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Community and Q&A

Heat pump for frost protection in an unoccupied house?

Irene Heim | Posted in Energy Efficiency and Durability on

We have a vacation home that gets only very occasional use in the winter. Currently, the only source of heat there is a Rinnai 560 WTA propane heater, which we set to 42F when we are not in the house. This has worked to keep the water pipes from freezing, but propane bills can run quite high.

We are now thinking of adding a Mitsubishi Ductless System that both heats and cools (MUZ FH12NA + MSZ FH12HA). (There was so far no cooling system in the house.) Bu we are wondering whether the heating function on this system will meet our needs. Apparently, the thermostat that comes with it cannot be set lower than 50F. So we would either have to keep heating the house to a much higher temperature than previously when we are not there — i.e. to 50 rather than 42, thus much beyond what’s required for frost protection. Or else we would be using the heating function only during those times when we are there (typically only every other weekend or so iin the winter). The first option probably means that any savings due to the heat pump’s higher efficiency vs the propane heater would be more than offset. The second option may mean that it’s not worth it for a house used so little.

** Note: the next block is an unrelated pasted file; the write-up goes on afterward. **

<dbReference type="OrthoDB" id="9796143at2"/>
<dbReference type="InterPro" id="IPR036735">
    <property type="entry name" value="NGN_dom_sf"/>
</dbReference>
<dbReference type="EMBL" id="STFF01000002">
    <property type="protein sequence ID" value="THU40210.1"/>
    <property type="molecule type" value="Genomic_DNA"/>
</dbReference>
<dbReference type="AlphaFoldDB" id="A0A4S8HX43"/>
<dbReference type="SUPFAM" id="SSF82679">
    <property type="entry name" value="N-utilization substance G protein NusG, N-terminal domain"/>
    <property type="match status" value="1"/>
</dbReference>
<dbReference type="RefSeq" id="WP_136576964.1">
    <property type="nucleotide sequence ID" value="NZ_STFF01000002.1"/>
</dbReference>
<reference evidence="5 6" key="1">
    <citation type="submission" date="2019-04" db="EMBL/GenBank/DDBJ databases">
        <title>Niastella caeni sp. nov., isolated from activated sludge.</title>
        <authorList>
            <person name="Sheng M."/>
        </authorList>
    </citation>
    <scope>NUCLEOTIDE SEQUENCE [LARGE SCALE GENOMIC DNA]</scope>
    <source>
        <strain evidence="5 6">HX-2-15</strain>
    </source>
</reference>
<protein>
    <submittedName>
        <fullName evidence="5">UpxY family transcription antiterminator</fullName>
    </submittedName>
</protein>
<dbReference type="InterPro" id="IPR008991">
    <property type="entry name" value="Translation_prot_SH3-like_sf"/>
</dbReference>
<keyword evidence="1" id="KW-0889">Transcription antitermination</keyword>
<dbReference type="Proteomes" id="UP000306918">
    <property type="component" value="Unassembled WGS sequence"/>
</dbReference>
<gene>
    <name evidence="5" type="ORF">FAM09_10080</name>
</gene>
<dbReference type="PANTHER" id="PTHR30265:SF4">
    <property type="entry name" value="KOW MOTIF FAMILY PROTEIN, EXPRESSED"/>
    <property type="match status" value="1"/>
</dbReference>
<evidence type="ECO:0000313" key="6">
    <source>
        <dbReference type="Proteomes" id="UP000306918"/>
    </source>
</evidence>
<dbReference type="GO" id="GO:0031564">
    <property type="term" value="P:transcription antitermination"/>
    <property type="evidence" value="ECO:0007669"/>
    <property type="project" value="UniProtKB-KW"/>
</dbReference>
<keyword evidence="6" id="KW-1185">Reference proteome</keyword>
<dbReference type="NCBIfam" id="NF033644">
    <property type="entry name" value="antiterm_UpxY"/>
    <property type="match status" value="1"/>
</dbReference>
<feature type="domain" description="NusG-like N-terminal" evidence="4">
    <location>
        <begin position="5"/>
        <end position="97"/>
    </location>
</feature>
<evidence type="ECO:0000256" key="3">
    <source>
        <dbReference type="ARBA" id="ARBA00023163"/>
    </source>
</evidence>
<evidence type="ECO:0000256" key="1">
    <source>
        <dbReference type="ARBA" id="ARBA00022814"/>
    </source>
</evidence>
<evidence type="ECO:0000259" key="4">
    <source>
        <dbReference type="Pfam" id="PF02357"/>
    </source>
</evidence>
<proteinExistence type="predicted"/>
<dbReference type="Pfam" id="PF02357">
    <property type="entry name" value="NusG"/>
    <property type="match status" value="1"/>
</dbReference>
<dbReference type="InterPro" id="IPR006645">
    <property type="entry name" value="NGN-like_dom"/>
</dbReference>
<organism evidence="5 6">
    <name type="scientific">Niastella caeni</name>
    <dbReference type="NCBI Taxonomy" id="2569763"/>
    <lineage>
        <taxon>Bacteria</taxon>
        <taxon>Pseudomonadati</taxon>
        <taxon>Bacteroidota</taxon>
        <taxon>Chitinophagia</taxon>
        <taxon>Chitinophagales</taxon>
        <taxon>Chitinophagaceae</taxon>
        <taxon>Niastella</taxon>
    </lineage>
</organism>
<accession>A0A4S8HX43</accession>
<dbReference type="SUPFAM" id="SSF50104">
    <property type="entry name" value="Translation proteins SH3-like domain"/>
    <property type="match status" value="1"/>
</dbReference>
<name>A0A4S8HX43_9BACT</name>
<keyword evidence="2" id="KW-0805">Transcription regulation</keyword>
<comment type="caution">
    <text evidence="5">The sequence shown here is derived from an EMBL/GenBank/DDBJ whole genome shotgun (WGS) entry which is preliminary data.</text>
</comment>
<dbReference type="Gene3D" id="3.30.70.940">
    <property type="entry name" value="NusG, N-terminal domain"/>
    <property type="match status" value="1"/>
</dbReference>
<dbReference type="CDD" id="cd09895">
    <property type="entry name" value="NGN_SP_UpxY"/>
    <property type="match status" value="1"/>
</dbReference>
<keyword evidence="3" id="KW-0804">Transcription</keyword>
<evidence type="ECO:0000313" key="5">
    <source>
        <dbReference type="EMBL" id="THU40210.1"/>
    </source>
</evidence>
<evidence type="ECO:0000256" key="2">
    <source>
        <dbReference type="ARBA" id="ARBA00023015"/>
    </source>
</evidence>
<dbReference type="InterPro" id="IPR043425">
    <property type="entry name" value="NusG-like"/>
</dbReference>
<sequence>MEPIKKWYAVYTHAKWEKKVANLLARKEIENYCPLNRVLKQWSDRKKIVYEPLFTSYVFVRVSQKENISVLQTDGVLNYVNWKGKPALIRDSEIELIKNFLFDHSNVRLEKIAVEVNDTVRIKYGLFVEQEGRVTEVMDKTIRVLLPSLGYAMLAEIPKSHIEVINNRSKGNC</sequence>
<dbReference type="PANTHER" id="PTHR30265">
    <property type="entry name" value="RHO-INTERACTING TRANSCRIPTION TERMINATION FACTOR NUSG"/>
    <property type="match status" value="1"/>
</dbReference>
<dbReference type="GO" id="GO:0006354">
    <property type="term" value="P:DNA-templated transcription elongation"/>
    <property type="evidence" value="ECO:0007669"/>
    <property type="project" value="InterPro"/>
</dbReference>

My question is: Would it be feasible, and would it make sense, to combine the system with a different or an additional thermostat? E.g., could we just add an external thermostat that simply cuts power to the entire system unless indoor temperature is below 42F?

Thank you for any advice.
–Irene

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Replies

  1. GBA Editor
    Martin Holladay | | #1

    Irene,
    As far as I know, it is not recommended to try to jury-rig a ductless minisplit with the aim of lowering the minimum thermostat setting. For one thing, that would invalidate the warranty.